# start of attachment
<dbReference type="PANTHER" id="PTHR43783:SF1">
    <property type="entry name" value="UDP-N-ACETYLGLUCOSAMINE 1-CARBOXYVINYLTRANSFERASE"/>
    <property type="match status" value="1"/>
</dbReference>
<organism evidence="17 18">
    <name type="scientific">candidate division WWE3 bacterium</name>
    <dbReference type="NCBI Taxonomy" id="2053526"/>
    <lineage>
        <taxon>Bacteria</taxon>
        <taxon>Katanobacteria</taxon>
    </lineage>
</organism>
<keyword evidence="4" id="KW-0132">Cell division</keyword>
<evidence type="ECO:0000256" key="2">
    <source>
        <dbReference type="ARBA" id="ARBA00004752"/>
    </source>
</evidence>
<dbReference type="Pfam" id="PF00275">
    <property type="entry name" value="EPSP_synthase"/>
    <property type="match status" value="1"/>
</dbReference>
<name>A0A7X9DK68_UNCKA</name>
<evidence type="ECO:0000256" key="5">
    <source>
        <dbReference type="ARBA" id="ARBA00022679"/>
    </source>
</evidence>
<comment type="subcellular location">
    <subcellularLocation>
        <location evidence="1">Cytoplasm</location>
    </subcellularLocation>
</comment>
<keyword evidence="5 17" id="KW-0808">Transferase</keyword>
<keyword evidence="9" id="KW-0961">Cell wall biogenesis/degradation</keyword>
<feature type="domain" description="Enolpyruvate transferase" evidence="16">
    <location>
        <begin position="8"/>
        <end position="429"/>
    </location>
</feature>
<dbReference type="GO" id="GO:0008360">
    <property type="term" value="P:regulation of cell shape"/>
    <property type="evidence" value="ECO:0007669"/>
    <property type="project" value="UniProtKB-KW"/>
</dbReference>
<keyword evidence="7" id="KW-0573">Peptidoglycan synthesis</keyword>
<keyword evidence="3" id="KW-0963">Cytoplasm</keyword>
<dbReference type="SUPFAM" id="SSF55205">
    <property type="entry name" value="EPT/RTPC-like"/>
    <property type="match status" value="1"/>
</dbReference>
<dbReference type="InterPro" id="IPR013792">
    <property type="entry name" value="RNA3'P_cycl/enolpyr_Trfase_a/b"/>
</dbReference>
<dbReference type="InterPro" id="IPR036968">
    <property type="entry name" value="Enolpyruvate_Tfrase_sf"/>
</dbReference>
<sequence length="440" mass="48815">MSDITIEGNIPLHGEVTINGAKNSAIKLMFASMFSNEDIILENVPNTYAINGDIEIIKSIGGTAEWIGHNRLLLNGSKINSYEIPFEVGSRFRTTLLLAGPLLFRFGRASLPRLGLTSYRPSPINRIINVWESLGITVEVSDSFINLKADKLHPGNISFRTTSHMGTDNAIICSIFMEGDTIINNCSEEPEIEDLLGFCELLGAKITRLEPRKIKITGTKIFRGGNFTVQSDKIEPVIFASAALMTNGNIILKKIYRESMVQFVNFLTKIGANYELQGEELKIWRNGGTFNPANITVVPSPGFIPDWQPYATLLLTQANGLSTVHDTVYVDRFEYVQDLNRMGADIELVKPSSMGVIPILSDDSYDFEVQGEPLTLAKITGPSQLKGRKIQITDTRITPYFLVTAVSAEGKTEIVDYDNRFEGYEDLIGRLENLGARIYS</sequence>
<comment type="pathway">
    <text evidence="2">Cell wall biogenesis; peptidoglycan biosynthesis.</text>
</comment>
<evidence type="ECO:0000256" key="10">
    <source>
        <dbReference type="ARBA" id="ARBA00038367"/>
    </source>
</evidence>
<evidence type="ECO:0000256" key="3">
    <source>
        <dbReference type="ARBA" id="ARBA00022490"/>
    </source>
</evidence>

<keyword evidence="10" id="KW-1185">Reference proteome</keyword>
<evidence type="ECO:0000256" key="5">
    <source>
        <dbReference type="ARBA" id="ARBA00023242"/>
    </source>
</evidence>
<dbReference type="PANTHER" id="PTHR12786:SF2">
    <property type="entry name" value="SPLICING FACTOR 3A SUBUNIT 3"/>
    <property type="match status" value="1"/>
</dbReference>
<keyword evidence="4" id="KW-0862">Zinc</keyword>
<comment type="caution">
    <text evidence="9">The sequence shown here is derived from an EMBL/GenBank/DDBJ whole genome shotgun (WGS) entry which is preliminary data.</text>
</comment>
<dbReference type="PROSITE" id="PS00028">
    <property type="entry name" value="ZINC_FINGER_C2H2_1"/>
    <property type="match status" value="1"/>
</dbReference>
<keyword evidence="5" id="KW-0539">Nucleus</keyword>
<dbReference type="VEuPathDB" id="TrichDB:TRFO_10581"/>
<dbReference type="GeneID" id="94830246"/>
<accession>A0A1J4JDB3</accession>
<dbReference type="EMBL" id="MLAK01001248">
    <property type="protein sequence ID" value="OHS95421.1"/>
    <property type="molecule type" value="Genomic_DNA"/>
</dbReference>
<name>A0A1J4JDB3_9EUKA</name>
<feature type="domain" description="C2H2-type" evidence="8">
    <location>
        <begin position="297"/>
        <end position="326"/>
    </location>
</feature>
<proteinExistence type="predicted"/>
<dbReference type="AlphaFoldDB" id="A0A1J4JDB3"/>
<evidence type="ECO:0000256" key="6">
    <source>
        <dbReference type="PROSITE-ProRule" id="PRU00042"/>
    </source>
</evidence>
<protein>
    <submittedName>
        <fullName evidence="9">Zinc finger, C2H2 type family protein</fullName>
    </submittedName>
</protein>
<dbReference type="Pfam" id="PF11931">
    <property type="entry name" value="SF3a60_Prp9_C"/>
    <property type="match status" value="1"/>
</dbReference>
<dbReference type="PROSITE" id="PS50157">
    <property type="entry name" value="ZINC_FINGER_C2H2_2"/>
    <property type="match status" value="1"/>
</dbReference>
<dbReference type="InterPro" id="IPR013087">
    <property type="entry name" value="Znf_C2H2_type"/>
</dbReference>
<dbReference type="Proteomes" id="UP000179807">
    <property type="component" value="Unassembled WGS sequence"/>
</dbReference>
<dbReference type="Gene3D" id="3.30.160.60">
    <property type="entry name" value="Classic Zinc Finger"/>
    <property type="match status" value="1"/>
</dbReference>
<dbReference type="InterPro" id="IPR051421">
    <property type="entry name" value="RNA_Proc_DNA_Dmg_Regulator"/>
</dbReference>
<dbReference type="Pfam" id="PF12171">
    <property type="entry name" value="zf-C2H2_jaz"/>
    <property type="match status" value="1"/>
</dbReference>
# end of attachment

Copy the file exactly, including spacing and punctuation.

<dbReference type="PANTHER" id="PTHR43783:SF1">
    <property type="entry name" value="UDP-N-ACETYLGLUCOSAMINE 1-CARBOXYVINYLTRANSFERASE"/>
    <property type="match status" value="1"/>
</dbReference>
<organism evidence="17 18">
    <name type="scientific">candidate division WWE3 bacterium</name>
    <dbReference type="NCBI Taxonomy" id="2053526"/>
    <lineage>
        <taxon>Bacteria</taxon>
        <taxon>Katanobacteria</taxon>
    </lineage>
</organism>
<keyword evidence="4" id="KW-0132">Cell division</keyword>
<evidence type="ECO:0000256" key="2">
    <source>
        <dbReference type="ARBA" id="ARBA00004752"/>
    </source>
</evidence>
<dbReference type="Pfam" id="PF00275">
    <property type="entry name" value="EPSP_synthase"/>
    <property type="match status" value="1"/>
</dbReference>
<name>A0A7X9DK68_UNCKA</name>
<evidence type="ECO:0000256" key="5">
    <source>
        <dbReference type="ARBA" id="ARBA00022679"/>
    </source>
</evidence>
<comment type="subcellular location">
    <subcellularLocation>
        <location evidence="1">Cytoplasm</location>
    </subcellularLocation>
</comment>
<keyword evidence="5 17" id="KW-0808">Transferase</keyword>
<keyword evidence="9" id="KW-0961">Cell wall biogenesis/degradation</keyword>
<feature type="domain" description="Enolpyruvate transferase" evidence="16">
    <location>
        <begin position="8"/>
        <end position="429"/>
    </location>
</feature>
<dbReference type="GO" id="GO:0008360">
    <property type="term" value="P:regulation of cell shape"/>
    <property type="evidence" value="ECO:0007669"/>
    <property type="project" value="UniProtKB-KW"/>
</dbReference>
<keyword evidence="7" id="KW-0573">Peptidoglycan synthesis</keyword>
<keyword evidence="3" id="KW-0963">Cytoplasm</keyword>
<dbReference type="SUPFAM" id="SSF55205">
    <property type="entry name" value="EPT/RTPC-like"/>
    <property type="match status" value="1"/>
</dbReference>
<dbReference type="InterPro" id="IPR013792">
    <property type="entry name" value="RNA3'P_cycl/enolpyr_Trfase_a/b"/>
</dbReference>
<dbReference type="InterPro" id="IPR036968">
    <property type="entry name" value="Enolpyruvate_Tfrase_sf"/>
</dbReference>
<sequence length="440" mass="48815">MSDITIEGNIPLHGEVTINGAKNSAIKLMFASMFSNEDIILENVPNTYAINGDIEIIKSIGGTAEWIGHNRLLLNGSKINSYEIPFEVGSRFRTTLLLAGPLLFRFGRASLPRLGLTSYRPSPINRIINVWESLGITVEVSDSFINLKADKLHPGNISFRTTSHMGTDNAIICSIFMEGDTIINNCSEEPEIEDLLGFCELLGAKITRLEPRKIKITGTKIFRGGNFTVQSDKIEPVIFASAALMTNGNIILKKIYRESMVQFVNFLTKIGANYELQGEELKIWRNGGTFNPANITVVPSPGFIPDWQPYATLLLTQANGLSTVHDTVYVDRFEYVQDLNRMGADIELVKPSSMGVIPILSDDSYDFEVQGEPLTLAKITGPSQLKGRKIQITDTRITPYFLVTAVSAEGKTEIVDYDNRFEGYEDLIGRLENLGARIYS</sequence>
<comment type="pathway">
    <text evidence="2">Cell wall biogenesis; peptidoglycan biosynthesis.</text>
</comment>
<evidence type="ECO:0000256" key="10">
    <source>
        <dbReference type="ARBA" id="ARBA00038367"/>
    </source>
</evidence>
<evidence type="ECO:0000256" key="3">
    <source>
        <dbReference type="ARBA" id="ARBA00022490"/>
    </source>
</evidence>

<keyword evidence="10" id="KW-1185">Reference proteome</keyword>
<evidence type="ECO:0000256" key="5">
    <source>
        <dbReference type="ARBA" id="ARBA00023242"/>
    </source>
</evidence>
<dbReference type="PANTHER" id="PTHR12786:SF2">
    <property type="entry name" value="SPLICING FACTOR 3A SUBUNIT 3"/>
    <property type="match status" value="1"/>
</dbReference>
<keyword evidence="4" id="KW-0862">Zinc</keyword>
<comment type="caution">
    <text evidence="9">The sequence shown here is derived from an EMBL/GenBank/DDBJ whole genome shotgun (WGS) entry which is preliminary data.</text>
</comment>
<dbReference type="PROSITE" id="PS00028">
    <property type="entry name" value="ZINC_FINGER_C2H2_1"/>
    <property type="match status" value="1"/>
</dbReference>
<keyword evidence="5" id="KW-0539">Nucleus</keyword>
<dbReference type="VEuPathDB" id="TrichDB:TRFO_10581"/>
<dbReference type="GeneID" id="94830246"/>
<accession>A0A1J4JDB3</accession>
<dbReference type="EMBL" id="MLAK01001248">
    <property type="protein sequence ID" value="OHS95421.1"/>
    <property type="molecule type" value="Genomic_DNA"/>
</dbReference>
<name>A0A1J4JDB3_9EUKA</name>
<feature type="domain" description="C2H2-type" evidence="8">
    <location>
        <begin position="297"/>
        <end position="326"/>
    </location>
</feature>
<proteinExistence type="predicted"/>
<dbReference type="AlphaFoldDB" id="A0A1J4JDB3"/>
<evidence type="ECO:0000256" key="6">
    <source>
        <dbReference type="PROSITE-ProRule" id="PRU00042"/>
    </source>
</evidence>
<protein>
    <submittedName>
        <fullName evidence="9">Zinc finger, C2H2 type family protein</fullName>
    </submittedName>
</protein>
<dbReference type="Pfam" id="PF11931">
    <property type="entry name" value="SF3a60_Prp9_C"/>
    <property type="match status" value="1"/>
</dbReference>
<dbReference type="PROSITE" id="PS50157">
    <property type="entry name" value="ZINC_FINGER_C2H2_2"/>
    <property type="match status" value="1"/>
</dbReference>
<dbReference type="InterPro" id="IPR013087">
    <property type="entry name" value="Znf_C2H2_type"/>
</dbReference>
<dbReference type="Proteomes" id="UP000179807">
    <property type="component" value="Unassembled WGS sequence"/>
</dbReference>
<dbReference type="Gene3D" id="3.30.160.60">
    <property type="entry name" value="Classic Zinc Finger"/>
    <property type="match status" value="1"/>
</dbReference>
<dbReference type="InterPro" id="IPR051421">
    <property type="entry name" value="RNA_Proc_DNA_Dmg_Regulator"/>
</dbReference>
<dbReference type="Pfam" id="PF12171">
    <property type="entry name" value="zf-C2H2_jaz"/>
    <property type="match status" value="1"/>
</dbReference>